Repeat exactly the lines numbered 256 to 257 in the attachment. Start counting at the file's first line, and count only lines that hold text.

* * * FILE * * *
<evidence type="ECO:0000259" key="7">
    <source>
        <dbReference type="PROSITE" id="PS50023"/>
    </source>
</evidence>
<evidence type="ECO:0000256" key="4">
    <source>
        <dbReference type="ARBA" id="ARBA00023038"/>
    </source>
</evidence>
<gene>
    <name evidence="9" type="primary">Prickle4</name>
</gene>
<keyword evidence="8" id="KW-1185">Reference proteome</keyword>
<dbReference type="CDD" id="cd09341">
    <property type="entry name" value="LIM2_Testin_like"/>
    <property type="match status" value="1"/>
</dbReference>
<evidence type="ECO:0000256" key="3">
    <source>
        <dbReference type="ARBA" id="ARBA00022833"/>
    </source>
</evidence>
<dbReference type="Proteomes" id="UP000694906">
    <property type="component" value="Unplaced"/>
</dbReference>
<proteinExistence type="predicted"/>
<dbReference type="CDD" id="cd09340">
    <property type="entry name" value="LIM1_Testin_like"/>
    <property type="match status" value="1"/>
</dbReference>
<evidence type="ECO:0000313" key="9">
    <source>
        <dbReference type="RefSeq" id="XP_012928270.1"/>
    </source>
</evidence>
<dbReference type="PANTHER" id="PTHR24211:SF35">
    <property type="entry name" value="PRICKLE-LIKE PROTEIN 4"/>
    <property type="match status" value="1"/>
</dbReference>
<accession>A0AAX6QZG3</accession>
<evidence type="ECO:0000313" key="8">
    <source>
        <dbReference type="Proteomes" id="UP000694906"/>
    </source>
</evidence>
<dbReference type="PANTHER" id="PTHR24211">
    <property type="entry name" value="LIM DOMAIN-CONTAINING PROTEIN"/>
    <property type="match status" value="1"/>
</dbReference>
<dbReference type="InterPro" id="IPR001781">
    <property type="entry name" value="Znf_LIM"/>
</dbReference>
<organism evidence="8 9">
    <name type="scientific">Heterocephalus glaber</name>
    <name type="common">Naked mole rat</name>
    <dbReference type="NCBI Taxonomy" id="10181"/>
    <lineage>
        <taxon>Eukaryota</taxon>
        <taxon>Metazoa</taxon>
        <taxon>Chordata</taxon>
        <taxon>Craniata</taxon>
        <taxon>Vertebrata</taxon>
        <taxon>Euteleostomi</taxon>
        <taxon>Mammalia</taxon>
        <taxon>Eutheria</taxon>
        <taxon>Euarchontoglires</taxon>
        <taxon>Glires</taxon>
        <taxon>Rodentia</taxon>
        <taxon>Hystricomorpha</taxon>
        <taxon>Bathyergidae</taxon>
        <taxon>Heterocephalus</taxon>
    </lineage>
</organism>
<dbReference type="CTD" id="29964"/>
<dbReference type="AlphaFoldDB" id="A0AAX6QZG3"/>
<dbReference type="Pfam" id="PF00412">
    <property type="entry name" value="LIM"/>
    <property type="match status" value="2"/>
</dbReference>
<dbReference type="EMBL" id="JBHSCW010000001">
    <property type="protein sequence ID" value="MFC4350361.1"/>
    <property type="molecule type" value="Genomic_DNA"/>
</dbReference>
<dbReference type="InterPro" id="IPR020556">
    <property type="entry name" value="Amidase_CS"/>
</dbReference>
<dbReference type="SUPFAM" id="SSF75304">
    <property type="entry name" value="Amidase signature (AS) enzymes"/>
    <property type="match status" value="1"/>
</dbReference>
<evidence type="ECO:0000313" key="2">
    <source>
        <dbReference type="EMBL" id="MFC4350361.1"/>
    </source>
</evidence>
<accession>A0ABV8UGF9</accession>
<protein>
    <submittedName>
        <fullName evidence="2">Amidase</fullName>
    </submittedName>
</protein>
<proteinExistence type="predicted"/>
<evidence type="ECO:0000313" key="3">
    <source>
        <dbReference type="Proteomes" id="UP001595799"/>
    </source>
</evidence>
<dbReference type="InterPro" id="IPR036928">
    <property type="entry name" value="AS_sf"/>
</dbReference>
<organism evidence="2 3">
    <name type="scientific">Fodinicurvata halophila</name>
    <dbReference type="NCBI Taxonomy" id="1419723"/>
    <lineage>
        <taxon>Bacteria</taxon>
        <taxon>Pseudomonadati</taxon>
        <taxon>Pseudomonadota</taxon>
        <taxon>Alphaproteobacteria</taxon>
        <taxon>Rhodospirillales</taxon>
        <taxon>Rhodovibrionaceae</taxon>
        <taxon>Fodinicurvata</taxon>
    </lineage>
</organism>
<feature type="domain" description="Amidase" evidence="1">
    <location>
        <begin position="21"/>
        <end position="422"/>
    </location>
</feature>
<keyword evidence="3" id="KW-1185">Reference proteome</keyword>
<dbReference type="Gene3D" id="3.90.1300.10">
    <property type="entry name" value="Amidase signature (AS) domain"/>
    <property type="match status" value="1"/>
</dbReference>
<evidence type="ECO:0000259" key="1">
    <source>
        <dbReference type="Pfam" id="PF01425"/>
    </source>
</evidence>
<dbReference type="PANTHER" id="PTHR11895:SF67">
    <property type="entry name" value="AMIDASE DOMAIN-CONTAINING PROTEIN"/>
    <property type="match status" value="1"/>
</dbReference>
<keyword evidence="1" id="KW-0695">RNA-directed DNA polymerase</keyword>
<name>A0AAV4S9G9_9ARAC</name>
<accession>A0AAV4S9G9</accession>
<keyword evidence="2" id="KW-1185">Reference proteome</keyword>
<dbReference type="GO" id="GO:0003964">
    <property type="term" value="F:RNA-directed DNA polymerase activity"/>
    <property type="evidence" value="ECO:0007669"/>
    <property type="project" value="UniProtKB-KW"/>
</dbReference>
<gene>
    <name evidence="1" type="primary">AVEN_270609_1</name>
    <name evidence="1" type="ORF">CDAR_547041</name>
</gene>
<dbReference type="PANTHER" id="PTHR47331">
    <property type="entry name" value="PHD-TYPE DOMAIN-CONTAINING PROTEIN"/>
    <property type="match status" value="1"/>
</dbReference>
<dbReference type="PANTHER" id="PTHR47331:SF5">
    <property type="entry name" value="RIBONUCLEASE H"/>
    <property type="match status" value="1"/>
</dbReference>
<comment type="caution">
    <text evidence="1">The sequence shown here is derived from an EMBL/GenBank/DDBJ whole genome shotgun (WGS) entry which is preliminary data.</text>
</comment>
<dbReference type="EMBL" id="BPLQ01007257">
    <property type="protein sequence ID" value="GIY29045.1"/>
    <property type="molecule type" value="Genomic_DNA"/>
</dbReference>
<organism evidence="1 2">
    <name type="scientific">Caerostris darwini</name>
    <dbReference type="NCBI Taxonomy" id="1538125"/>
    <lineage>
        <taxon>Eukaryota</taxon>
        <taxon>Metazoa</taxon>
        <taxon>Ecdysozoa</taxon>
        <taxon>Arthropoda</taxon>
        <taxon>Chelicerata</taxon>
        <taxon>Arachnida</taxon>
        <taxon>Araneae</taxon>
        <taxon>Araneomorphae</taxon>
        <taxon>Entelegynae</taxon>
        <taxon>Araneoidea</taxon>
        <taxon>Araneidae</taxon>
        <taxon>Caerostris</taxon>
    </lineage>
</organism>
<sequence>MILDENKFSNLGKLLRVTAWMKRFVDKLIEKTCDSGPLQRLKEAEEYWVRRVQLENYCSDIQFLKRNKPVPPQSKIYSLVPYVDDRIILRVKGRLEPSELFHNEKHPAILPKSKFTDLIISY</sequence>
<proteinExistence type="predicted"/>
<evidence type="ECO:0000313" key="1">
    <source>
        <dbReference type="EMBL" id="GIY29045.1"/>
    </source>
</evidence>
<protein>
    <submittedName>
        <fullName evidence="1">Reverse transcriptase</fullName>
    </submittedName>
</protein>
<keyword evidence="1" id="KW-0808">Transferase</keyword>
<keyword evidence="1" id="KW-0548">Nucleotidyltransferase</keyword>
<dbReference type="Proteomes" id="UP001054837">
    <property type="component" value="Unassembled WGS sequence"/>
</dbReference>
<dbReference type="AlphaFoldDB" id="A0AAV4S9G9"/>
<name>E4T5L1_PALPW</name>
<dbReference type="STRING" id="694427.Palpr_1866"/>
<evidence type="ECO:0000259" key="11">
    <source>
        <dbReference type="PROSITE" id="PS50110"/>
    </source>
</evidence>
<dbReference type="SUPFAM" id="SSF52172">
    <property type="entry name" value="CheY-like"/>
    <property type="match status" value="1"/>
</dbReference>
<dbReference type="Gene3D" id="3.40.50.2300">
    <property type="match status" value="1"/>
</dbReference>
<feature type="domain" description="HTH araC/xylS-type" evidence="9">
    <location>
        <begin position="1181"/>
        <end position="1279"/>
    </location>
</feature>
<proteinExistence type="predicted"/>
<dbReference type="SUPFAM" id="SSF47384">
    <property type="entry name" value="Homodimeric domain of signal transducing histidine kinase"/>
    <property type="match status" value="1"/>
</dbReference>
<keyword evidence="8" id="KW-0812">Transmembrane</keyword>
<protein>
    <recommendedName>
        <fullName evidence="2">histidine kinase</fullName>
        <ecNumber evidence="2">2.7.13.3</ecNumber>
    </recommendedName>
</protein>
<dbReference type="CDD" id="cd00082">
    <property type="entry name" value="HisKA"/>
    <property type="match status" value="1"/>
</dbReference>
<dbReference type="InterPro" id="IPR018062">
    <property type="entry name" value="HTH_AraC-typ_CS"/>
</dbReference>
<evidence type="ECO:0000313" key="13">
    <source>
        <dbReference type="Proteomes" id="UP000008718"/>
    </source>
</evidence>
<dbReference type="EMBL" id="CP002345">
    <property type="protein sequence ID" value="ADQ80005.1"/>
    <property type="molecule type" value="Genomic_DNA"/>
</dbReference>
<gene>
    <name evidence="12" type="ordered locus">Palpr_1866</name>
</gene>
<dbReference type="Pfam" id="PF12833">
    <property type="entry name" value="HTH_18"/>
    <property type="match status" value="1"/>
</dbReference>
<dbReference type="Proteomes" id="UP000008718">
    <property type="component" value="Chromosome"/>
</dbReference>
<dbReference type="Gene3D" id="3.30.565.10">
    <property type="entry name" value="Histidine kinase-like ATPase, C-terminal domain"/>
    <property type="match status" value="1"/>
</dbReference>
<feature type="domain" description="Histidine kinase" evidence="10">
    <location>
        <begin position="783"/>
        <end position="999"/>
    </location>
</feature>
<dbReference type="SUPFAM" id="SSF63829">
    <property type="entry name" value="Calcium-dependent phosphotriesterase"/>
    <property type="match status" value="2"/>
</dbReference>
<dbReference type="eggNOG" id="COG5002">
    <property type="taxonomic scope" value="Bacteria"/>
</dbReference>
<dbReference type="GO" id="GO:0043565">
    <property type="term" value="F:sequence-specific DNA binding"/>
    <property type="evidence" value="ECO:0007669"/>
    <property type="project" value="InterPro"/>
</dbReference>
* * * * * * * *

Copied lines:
</dbReference>
<gene>